Re: Chrome Alum Gelatin hardener

From: Suzu Sn ^lt;[email protected]>
Date: 02/11/04-12:19:34 AM Z
Message-id: <>

> > Perhaps I skipped a line, a page or two?

> I think you are skipping a lot.
(Is this a "Good try for a provocative response"?)!!

Dear RYUJI (though Ryuki sounds OK too),
Are you being rude AND sarcastic or just plain rude?

Again you avoided answering my question and choose instead
to flood the list with more superflous, very often useless
(as in ilrevelant), occassionialy misleading and sometimes
plain wrong "facts" while trying to insult me at the same

I try to exert due restraint, but I do not like your
occasional rudeness. (screwing light bulbs, etc.)

While some may be impressed by your style of (chemical)
name dropping...

 "To apply info pertaining to silver gelatin (however
impeccable it may be)..."

 it looks just like "name dropping" to me. (Anyone can
quote lists of names of patented hardeners.)

You said formaldehyde bonds are easily broken by
weak acids and heat.

I said I did not recall getting the interpretation from
the literature that formaldehyde bonds were so weak and I
was curious as to why you did.

Nothing you have written ANYwhere specficialy addresses

It is important to be accountable for what you say.

I said I would reread the gelatin chapter and I did.

So Ryuji, can you tell me from what part of "The melting
point of such* a layer will be higher than 100 (degrees)
C." convinces you that formaldehyde bonds are, to quote
you "... not very stable, and they can be broken with weak
acid or high temperature." ?


Perhaps I skipped a line, a page or two?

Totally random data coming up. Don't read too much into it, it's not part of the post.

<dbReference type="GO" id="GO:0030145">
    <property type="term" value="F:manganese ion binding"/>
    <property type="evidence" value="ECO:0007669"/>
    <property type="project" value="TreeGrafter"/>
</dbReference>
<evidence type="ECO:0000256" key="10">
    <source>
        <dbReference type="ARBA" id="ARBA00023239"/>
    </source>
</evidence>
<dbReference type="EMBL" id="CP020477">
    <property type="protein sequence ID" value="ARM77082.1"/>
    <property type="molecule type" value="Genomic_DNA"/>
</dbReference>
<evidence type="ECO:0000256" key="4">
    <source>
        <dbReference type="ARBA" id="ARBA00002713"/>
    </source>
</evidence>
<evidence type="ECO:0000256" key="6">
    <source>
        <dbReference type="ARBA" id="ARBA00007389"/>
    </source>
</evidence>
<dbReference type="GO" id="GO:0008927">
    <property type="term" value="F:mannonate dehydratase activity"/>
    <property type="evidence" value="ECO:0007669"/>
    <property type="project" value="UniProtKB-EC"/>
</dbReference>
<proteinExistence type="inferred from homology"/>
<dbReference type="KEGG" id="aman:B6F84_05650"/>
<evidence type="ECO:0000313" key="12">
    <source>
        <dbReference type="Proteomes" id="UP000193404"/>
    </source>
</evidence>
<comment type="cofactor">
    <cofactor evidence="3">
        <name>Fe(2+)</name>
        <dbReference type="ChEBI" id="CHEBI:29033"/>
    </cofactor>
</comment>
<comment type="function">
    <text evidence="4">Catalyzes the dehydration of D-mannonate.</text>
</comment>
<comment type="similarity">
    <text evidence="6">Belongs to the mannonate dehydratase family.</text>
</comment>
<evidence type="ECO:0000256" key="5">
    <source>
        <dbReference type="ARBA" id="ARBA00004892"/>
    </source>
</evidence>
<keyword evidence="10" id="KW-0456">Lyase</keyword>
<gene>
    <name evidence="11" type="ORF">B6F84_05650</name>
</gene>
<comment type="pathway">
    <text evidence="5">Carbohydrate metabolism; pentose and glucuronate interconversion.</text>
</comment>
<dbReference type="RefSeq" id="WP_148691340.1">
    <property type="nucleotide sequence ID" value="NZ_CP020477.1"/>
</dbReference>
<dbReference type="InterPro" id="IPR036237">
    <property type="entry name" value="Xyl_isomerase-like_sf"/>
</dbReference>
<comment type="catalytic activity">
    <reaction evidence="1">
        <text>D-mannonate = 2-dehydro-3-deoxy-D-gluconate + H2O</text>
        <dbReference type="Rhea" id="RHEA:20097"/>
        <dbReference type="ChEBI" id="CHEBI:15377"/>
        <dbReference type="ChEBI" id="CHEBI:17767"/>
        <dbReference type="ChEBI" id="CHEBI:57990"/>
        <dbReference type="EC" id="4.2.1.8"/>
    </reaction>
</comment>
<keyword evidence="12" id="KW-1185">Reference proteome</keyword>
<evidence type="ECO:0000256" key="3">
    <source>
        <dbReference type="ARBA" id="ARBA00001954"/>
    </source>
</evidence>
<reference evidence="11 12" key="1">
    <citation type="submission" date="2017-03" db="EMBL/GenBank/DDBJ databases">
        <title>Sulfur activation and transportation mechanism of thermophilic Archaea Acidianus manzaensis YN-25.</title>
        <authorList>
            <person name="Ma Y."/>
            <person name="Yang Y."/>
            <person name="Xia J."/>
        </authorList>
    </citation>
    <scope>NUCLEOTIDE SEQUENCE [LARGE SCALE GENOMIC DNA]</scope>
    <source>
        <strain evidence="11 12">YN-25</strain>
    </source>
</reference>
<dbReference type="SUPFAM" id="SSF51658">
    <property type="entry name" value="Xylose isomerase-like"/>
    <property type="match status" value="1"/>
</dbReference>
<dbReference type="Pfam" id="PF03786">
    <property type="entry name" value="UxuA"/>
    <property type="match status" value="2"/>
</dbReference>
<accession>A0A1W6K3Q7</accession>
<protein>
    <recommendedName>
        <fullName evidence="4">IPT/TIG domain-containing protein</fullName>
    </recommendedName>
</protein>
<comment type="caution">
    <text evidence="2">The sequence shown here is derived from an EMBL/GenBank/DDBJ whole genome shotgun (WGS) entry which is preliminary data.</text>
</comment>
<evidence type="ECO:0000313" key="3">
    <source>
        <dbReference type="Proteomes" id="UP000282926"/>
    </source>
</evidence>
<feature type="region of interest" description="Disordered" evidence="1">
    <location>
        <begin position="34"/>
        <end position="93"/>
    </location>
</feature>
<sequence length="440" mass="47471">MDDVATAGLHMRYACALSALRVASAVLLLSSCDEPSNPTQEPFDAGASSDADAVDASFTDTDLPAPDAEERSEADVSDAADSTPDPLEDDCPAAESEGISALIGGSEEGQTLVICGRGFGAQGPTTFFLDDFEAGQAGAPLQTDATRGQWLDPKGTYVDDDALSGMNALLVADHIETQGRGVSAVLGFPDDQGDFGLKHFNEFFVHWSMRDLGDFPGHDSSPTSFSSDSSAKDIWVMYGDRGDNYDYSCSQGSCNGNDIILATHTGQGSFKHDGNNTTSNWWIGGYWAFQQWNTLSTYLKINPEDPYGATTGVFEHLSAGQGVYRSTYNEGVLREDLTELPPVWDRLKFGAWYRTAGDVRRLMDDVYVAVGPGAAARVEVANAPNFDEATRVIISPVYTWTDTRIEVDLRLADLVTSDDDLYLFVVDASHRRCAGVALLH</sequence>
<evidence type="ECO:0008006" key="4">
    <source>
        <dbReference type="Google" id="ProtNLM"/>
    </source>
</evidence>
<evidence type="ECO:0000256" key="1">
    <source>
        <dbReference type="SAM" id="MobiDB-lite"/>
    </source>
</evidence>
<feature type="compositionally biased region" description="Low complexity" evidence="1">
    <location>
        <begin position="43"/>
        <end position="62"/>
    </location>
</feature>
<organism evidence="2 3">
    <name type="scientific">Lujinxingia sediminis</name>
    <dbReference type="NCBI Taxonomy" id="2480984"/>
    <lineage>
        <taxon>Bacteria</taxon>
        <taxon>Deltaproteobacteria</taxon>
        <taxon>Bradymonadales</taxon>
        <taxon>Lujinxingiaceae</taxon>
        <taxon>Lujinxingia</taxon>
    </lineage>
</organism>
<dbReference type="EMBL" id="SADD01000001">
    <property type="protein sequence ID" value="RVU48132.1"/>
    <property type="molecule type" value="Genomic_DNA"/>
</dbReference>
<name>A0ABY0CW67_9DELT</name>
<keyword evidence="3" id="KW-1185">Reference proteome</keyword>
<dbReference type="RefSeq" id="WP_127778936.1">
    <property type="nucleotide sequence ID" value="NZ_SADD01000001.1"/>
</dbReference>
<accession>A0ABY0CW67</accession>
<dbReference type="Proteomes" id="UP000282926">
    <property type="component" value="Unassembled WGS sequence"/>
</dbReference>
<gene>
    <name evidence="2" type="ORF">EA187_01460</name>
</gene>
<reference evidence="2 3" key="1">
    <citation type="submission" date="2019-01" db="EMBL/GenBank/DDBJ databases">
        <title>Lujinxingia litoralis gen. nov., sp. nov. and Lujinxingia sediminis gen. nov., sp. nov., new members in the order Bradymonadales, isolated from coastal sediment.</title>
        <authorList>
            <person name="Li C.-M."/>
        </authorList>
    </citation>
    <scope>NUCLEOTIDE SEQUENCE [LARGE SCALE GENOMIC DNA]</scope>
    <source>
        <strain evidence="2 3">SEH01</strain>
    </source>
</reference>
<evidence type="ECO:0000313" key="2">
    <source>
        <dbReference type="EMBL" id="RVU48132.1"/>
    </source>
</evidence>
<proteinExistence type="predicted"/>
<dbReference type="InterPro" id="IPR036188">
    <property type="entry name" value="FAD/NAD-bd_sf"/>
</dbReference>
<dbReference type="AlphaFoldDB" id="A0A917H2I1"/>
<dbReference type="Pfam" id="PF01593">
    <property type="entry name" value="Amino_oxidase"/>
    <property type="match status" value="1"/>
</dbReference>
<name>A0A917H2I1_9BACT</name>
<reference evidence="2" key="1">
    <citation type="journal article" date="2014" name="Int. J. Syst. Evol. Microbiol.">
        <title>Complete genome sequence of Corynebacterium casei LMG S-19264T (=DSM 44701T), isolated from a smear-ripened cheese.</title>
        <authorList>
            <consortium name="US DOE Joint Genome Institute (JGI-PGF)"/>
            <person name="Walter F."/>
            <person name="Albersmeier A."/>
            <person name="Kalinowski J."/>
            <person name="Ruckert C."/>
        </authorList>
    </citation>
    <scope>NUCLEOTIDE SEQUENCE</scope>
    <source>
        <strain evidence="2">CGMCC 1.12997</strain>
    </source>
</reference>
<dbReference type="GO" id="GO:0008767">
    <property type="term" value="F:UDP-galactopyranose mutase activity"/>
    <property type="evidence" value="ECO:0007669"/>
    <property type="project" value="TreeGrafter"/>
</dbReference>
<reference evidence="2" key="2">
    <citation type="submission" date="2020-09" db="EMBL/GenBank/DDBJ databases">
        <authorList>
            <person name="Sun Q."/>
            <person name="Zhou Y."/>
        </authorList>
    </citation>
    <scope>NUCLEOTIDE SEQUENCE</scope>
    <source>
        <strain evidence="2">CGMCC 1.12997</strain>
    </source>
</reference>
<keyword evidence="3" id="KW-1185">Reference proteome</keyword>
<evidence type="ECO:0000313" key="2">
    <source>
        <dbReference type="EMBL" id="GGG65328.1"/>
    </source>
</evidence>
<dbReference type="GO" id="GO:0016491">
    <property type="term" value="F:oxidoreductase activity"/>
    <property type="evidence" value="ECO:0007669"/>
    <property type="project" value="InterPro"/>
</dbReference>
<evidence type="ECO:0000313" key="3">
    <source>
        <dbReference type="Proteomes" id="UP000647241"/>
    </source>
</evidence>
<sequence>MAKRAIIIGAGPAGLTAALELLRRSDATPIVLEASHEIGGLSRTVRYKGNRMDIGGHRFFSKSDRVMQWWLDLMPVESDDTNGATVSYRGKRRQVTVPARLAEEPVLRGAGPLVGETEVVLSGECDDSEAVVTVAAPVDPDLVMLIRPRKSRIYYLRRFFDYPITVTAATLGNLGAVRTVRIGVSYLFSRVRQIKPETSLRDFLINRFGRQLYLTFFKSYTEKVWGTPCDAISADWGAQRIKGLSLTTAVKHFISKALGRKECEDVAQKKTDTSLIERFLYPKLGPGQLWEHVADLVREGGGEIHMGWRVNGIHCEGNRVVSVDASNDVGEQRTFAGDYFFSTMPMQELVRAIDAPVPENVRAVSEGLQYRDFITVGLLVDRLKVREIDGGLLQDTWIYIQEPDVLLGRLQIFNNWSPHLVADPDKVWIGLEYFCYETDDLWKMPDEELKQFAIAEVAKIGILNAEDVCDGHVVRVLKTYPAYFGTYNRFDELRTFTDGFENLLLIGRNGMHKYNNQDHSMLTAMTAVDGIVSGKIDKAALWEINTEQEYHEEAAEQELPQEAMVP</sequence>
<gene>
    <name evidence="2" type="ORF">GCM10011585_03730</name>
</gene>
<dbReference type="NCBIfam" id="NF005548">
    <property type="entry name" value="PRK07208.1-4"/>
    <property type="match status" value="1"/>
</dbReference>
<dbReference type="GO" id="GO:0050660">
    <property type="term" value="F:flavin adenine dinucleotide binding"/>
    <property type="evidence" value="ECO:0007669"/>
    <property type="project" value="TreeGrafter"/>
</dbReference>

Perhaps you should concern yourself less with impressing
others by reciting long lists of chemicals you have never
used, ("chemical name dropping") and more with presenting
clear, factual and referanceable information.

You wrote:
"...literature in 1970's shifted to the mechanism of
hardening with glutaraldehyde, because this mechanism is
different from that of formaldehyde or glyoxal."

You mentioned cyclic linkages... (they were in fact at
that time conjecture...) however in the same James'
paragraph it also states that those links do not seem to
account for the great stability of collagen -
gluaraldehyde cross-links.

So what were you saying?

If another book told you something different, why don't
you quote that information?

You wrote:
"You really need to see literature from late 70's to get
any details on glutaraldehyde hardening mechanism. For
example, books from 1960's (like Zelikman and Levi,

Easily done. All on my shelves.
On what page does it say formaldehyde linkages are "...
not very stable, and they can be broken with weak acid or
high temperature."?

> > I do not see why you are knocking
> > formaldehyde on the basis of its cross links.

> For silver gelatin process, formaldehyde has more
> direct disadvantage like tendency to fog, reduce speed,
or both, especially in fast emulsions.

Ryuji, all I am asking is for you to back up what you
claim, and back down when you can not provide supporting
refs. or personal experience of a relavent nature.

Is that too much to ask?

You said the bonds were weak.

I belive that is misleading.

As Sandy has pointed out, chrome alum is
sufficient for many procedures and in my opinion, for
reasons stated above, you are misguided and your recitals
are misleading.


"Rivals make such good noise"
     Ray Rogers
* "The melting point of such a layer [10 to the minus 4th
power) mole formaldehyde per gram gelatin] will be higher
than 100 (degrees) C."

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Received on Wed Feb 11 00:19:49 2004

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